U.S. Education Department’s new regulations on for profit schools has become enshrined in what could very well be a huge pay-off for hedge fund short sellers and publicly funded universities like Iowa State, a school that recently named a new public policy institute after Senator Tom Harkin, Iowa Democrat.
Despite being probed by it’s own Office of the Inspector General, the Department of Education
sent it’s new “gainful employment” rules imposed on for-profit schools to the Office of Management and Budget. The IG is currently examining if short-sellers, who make financial gains as a result of stock prices dropping, were made aware of the department’s rules before the regulation went public.
The proposed rules by DOE would require these educational institutions to “prepare students for gainful employment in a recognized occupation,” or risk losing federal funding for student aid.
An October 2010 Forbes piece discusses how the new regulation will financially hurt the for profit school industry:
According to a recent study by the Government Accountability Office, enrollment in for-profit colleges has grown from 365,000 students to almost 1.8 million in recent years. These institutions are quite diverse, ranging from small, privately owned colleges to publicly traded corporations. In 2009 students at for-profit colleges received more than $4 billion in Pell Grants and more than $20 billion in federal loans provided by the Department of Education. Because nearly 90% of the revenue from for-profit institutions comes from federal grants and loans, losing access to these funds would lead to a substantial decrease in profit for the institution.
Given the fight for federal funding, state schools have less funding to compete for if for profit schools are moved out of the picture. The new DOE rules are sure to financially cripple the for-profit school industry and lead to stock prices falling of publicly traded educational institutions, benefiting short-sellers’ bank accounts. Mark Kantrowitz, publisher of FinAid writes: (bolding is mine)
The Higher Education Act of 1965 requires for-profit colleges to provide “an eligible program of training to prepare students for gainful employment in a recognized occupation” but does not currently define gainful employment. (bolding is mine)
During negotiated rulemaking for Higher Education 2009-10, the US Department of Education proposed defining gainful employment by establishing an 8% debt-service-to-income threshold based on median student debt for recent college graduates with income based either on Bureau of Labor Statistics 25th percentile wage data or actual earnings of the college’s graduates. Loan payments would be based on the standard 10-year repayment plan for the unsubsidized Stafford loan program. For programs that failed to satisfy this standard, the US Department of Education proposed an alternative that requires a loan repayment rate for recent college graduates of 90%. The loan repayment rate measures the percentage of borrowers actively repaying their loans. It is a dual to the default rate, but includes borrowers who are delinquent, in an economic hardship deferment or in forbearance along with borrowers who are in default.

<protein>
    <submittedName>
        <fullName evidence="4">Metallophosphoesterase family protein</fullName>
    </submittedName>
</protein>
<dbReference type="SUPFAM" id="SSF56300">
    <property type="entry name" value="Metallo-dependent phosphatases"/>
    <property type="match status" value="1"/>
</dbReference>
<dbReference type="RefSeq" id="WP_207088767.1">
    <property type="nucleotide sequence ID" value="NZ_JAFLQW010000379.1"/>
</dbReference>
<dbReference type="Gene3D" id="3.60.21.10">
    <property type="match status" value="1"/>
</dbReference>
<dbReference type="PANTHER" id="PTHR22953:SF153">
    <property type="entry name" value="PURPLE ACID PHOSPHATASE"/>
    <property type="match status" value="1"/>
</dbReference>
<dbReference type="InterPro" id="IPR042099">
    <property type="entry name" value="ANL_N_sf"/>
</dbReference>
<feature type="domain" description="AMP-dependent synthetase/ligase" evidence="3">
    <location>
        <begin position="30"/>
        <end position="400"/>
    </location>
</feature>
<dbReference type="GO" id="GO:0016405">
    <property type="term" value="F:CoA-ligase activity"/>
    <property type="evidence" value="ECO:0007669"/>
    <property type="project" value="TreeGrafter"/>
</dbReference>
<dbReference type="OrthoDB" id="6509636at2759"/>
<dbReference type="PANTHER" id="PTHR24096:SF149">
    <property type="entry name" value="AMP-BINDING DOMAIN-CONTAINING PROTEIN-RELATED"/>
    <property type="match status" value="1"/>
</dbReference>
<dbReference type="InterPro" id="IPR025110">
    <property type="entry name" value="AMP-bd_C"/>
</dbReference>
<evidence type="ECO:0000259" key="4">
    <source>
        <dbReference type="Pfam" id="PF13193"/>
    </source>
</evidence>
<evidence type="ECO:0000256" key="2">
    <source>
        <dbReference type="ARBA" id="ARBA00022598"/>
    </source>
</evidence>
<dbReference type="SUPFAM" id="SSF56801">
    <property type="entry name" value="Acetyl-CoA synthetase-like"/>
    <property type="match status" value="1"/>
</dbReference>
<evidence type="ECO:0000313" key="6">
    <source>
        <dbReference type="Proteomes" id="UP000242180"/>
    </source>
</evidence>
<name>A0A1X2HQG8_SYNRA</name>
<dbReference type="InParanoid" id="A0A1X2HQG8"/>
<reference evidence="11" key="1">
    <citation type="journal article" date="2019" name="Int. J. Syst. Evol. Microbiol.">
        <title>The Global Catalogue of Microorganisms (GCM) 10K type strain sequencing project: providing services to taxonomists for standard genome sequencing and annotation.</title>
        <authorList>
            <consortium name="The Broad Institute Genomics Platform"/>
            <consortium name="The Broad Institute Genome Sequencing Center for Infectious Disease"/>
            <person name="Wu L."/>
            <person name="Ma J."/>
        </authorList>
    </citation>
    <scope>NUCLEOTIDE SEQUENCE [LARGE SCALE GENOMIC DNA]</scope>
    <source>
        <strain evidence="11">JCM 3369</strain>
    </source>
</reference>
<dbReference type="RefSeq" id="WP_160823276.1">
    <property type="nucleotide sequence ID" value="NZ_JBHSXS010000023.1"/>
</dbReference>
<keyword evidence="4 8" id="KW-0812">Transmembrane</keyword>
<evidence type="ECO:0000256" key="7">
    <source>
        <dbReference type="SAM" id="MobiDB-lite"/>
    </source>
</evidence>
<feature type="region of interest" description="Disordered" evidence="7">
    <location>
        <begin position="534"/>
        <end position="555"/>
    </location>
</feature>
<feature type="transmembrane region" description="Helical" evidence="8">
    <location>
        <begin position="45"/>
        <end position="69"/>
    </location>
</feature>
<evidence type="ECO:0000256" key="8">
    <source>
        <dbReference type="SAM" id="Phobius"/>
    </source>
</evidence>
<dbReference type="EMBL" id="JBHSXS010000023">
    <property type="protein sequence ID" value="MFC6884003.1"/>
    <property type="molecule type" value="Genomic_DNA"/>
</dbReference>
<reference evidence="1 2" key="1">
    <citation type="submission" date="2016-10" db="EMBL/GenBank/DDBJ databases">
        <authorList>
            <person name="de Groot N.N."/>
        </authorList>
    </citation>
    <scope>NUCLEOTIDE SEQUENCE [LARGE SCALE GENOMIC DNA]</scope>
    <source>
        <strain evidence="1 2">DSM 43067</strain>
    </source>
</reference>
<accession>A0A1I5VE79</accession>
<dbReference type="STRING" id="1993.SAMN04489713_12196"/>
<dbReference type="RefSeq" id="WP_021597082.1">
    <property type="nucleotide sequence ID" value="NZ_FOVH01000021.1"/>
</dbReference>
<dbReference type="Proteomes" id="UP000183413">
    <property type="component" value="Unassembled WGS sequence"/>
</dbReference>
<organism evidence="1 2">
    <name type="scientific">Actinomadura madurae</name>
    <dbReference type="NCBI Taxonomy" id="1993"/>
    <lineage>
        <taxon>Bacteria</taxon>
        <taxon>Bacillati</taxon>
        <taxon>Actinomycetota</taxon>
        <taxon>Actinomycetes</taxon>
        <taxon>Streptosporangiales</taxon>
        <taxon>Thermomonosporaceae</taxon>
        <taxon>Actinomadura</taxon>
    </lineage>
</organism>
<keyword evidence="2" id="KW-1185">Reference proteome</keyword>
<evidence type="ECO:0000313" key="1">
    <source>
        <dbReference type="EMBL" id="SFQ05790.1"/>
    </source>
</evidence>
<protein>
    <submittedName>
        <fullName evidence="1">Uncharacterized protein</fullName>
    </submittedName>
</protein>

The DOE’s IG office is investigating if short sellers like Steve Eisman, a principal at the New York based hedge fund FrontPoint Partners, either influenced the rule making or received leaked information about the rules prior the DOE’s public announcement. The Dow Jones Adviser reports:
In November, Sen. Richard Burr (R., N.C.) and Sen. Tom Coburn (R., Okla.) sent a letter asking the OIG to look into possible ties between the department and investors who were selling short the stock of various for-profit education companies. Correspondence between the parties, which include FrontPoint Partners’s Steve Eisman, had been released by the department after Citizens for Responsibility and Ethics in Washington, a watchdog group known as CREW, filed requests under the Freedom of Information Act.
It should be noted that an insider trading scandal erupted at FrontPoint this year when a now former FrontPoint healthcare portfolio manager Chip Skowron was charged and arrested for conspiracy, securities fraud and obstruction last month. The SEC also accused Dr. Skowron of insider trading. However, FrontPoint’s insider trading scandal has not kept Mr. Eisman from putting himself in the spotlight.
Mr. Eisman is well known for making a windfall profit as a result of shorting subprime mortgages. He is now betting against for profit education institutions and is publicly railing against these schools the way he excoriated sub-prime mortgage loans as predatory lending to the poor: (h/t Mother Jones)